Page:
Scientists Call for Protected “Swimways” for the Endangered Leatherback Sea Turtle at International Environmental Meeting
The International Union for the Conservation of Nature’s (IUCN) World Conservation Congress this week adopted a resolution urging nations to protect the leatherback sea turtle and sharks from the world’s industrial fisheries by identifying and creating marine protected areas along the Pacific leatherback’s migratory routes. More than 8,000 scientists, government officials and environmental organizations from over 250 nations overwhelmingly supported the resolution, which includes the “Cocos Ridge Marine Wildlife Corridor,” designed to shield the critically endangered Pacific leatherback and the hammerhead shark from longline and gillnet fisheries. Recent satellite tracking data from Stanford University researchers shows that, after nesting on the beaches in Playa Grande, Costa Rica, Pacific leatherbacks swim along the underwater Cocos Ridge toward the Galapagos Islands.
See a copy of the IUCN resolution:
Randall Arauz, President of Costa Rican-based PRETOMA that sponsored the resolution explained, “Our plan allows one of the largest reptiles on Earth to continue its 100-million-year-old existence by opening and closing portions of the migration corridor to fishing as turtles enter and exit the area.” He added, “We believe this corridor is also used by other endangered species, such as hammerhead sharks and would benefit many other threatened marine species.”
The resolution employs scientific recommendations based upon fieldwork and analyses by Stanford researcher, George Shillinger and an international team of co-authors who believe their work may make “adaptive” closures a realistic conservation approach, “These models will consider areas of highest risk/interaction with fisheries and provide governments and fisheries with the opportunity to protect leatherbacks as they move in real-time.” In the recent study, Persistent Leatherback Turtle Migrations Present Opportunities for Conservation, Shillinger used satellite tracking and remote sensing to describe the effects of oceanography, such as ocean currents, phytoplankton distribution and sea-floor topography, on Pacific leatherbacks’ distribution and movement; and then developed a model that could predict the presence or absence of the sea turtles. His work is part of the Census of Marine Life’s (CoML) Tagging of Pacific Pelagics (TOPP) initiative, a multidisciplinary, international research program utilizing electronic tags to track the migrations of a variety of open ocean animals. Shillinger adds, “Now it’s time to turn the high-tech science into political will and conservation action for critically endangered leatherbacks.”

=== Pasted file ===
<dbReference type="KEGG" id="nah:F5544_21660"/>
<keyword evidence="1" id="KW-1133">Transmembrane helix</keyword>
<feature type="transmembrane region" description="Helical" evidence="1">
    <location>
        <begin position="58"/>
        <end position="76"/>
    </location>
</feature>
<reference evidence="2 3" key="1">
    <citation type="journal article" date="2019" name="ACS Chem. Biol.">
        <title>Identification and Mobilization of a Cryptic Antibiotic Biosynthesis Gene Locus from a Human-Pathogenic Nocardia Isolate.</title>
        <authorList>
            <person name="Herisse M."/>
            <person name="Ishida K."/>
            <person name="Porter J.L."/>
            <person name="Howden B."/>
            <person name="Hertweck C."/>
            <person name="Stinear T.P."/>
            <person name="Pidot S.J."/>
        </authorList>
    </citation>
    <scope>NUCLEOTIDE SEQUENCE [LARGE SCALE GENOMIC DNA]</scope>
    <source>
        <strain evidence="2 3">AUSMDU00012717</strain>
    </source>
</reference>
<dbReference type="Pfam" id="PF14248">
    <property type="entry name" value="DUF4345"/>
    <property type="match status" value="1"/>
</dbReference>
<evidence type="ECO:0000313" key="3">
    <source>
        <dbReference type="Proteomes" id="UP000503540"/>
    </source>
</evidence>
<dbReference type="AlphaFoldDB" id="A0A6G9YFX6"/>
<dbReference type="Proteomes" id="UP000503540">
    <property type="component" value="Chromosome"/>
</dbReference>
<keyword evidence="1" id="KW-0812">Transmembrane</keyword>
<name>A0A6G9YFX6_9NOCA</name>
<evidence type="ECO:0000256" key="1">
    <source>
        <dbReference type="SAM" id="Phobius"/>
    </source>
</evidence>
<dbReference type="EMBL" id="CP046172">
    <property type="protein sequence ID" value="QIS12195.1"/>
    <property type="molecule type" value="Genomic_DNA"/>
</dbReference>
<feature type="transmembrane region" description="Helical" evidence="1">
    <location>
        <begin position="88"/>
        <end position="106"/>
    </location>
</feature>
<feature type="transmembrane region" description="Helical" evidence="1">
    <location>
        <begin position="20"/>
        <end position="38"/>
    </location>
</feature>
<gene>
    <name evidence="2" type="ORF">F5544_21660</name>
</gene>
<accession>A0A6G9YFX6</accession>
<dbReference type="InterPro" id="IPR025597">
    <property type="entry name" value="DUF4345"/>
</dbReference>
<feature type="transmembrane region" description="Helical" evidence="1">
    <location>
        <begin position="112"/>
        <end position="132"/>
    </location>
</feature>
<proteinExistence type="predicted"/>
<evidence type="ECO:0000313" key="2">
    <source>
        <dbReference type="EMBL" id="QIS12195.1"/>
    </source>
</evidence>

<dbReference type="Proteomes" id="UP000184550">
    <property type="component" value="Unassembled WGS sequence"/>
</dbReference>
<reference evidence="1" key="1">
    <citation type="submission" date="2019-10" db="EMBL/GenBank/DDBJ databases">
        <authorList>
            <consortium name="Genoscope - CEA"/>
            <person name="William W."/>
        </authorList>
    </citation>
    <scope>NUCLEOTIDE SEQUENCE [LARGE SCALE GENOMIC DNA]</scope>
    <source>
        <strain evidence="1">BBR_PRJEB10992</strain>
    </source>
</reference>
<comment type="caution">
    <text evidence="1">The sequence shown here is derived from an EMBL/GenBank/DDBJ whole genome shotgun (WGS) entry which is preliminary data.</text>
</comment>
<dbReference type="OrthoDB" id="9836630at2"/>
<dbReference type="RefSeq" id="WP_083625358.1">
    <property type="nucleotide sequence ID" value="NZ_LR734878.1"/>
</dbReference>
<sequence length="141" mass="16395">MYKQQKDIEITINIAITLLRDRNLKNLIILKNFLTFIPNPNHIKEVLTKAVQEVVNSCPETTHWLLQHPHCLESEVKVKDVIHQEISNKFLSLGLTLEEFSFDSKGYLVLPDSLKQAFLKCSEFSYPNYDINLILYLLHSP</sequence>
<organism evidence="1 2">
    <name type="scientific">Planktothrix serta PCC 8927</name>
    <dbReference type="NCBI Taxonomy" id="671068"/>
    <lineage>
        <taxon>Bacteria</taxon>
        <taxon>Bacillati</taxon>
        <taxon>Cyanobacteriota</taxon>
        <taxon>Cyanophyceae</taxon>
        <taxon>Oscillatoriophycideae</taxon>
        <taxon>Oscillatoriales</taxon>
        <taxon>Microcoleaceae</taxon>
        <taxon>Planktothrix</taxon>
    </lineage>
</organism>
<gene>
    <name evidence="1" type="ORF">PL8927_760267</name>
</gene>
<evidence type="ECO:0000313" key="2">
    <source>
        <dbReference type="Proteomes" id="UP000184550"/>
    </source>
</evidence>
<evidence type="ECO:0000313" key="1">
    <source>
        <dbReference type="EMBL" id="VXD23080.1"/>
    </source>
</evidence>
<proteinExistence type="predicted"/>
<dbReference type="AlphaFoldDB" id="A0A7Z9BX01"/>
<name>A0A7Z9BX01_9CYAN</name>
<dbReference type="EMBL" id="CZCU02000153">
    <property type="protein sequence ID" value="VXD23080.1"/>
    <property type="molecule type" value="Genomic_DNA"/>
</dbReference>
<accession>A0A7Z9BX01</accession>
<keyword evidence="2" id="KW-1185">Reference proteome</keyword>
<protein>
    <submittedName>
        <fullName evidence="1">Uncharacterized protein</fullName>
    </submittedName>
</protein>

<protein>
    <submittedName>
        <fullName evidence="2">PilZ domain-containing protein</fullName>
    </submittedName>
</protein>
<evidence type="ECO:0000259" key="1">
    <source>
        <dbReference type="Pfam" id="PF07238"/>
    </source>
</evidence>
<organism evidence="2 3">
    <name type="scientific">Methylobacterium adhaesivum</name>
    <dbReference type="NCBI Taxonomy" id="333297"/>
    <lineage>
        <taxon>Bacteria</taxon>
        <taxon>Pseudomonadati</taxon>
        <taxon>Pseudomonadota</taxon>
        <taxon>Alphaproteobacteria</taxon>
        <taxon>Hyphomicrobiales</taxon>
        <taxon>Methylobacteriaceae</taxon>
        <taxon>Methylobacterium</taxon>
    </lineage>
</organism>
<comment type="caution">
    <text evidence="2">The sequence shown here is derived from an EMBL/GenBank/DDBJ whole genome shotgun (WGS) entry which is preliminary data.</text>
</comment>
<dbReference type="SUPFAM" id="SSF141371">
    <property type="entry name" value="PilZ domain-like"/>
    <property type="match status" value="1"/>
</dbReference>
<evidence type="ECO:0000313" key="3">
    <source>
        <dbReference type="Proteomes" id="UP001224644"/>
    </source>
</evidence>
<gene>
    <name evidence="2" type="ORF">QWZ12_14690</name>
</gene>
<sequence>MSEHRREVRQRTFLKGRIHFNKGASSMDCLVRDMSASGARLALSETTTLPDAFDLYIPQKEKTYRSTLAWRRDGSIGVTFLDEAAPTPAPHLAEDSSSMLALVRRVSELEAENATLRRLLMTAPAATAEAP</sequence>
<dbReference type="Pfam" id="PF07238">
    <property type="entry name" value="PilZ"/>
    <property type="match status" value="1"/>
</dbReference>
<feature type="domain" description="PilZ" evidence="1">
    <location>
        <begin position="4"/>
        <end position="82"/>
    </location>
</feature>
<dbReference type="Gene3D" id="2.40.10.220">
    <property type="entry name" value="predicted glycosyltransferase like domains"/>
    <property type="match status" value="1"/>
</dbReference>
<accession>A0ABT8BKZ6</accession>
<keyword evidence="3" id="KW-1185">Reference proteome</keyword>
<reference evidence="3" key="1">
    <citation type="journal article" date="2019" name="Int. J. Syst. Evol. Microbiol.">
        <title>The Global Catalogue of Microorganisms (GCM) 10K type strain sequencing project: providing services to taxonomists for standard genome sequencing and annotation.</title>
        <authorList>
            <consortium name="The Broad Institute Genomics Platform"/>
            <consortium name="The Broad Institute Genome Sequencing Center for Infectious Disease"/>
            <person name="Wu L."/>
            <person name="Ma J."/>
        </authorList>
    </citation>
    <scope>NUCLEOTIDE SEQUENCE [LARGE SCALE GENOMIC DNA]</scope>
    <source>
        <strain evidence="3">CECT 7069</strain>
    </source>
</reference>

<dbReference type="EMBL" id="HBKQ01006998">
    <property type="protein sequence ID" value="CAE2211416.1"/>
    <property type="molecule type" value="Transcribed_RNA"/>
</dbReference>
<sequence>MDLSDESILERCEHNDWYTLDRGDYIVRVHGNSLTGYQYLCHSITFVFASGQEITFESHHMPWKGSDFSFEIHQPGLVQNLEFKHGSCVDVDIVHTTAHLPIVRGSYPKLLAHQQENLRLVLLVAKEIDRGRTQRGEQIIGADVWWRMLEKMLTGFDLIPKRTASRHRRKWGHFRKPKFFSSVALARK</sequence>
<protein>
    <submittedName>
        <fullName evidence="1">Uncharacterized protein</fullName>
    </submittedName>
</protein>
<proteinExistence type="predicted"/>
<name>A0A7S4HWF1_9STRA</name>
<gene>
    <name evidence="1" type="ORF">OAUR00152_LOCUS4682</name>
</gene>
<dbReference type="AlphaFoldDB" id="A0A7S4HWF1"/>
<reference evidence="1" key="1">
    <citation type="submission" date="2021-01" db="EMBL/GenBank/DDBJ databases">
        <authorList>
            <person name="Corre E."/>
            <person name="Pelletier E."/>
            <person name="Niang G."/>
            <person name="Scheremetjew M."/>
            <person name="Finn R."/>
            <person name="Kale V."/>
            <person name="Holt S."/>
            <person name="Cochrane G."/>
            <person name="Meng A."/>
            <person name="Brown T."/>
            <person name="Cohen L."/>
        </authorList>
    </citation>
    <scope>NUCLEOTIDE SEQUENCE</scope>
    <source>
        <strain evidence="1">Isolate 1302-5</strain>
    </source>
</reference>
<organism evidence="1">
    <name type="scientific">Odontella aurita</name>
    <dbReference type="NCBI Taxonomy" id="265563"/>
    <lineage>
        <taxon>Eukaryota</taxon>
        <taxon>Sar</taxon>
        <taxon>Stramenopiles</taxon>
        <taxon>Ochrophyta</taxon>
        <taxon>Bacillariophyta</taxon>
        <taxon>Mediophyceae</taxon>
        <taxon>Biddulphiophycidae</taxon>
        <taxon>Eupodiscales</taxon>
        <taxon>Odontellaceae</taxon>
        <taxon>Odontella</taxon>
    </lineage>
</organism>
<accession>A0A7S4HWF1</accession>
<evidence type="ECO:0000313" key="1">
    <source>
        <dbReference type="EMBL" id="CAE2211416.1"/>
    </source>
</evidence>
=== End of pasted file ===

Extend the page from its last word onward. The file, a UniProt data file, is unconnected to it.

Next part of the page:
The last members of an ancient lineage that has outlived the dinosaurs, leatherback sea turtles are ocean giants that grow to the size of small automobiles, dive more than half a mile deep, and migrate across the entire Pacific Ocean basins from their nesting grounds in Indonesia to feed in the jellyfish-rich waters off the west coast of North and South AmericaCalifornia and Oregon. (NOTE: This doesn’t apply to the leatherbacks that nest in Costa Rica, which feed in the open ocean west of South America.) Leatherbacks swim over 6,000 miles within a single year – the largest geographic range of any living marine reptile, and one of the longest known migrations for any marine species in the world.
“Leatherback sea turtles survived the asteroid that killed off the dinosaurs, but they are unlikely to survive our unsustainable appetite for swordfish and tuna,” said Todd Steiner, Executive Director of the U.S.-based Turtle Island Restoration Network and a member of the IUCN Marine Turtle Specialist Group. “If leatherbacks are to survive the coming decades, we must convert talk to action; otherwise we will lose one of the most ancient creatures on the planet, in the next ten to thirty years.”
Leatherback sea turtles in the Pacific Ocean have declined by more than 90% over the past three decades as a result of drowning in industrial longline and gillnet fisheries targeting swordfish, sharks, and tunas. Egg harvesting, marine plastic debris and loss of nesting beaches due to global warming-induced sea level rise also threaten the leatherback. If current trends continue, Pacific leatherbacks are predicted to go extinct within the next few decades.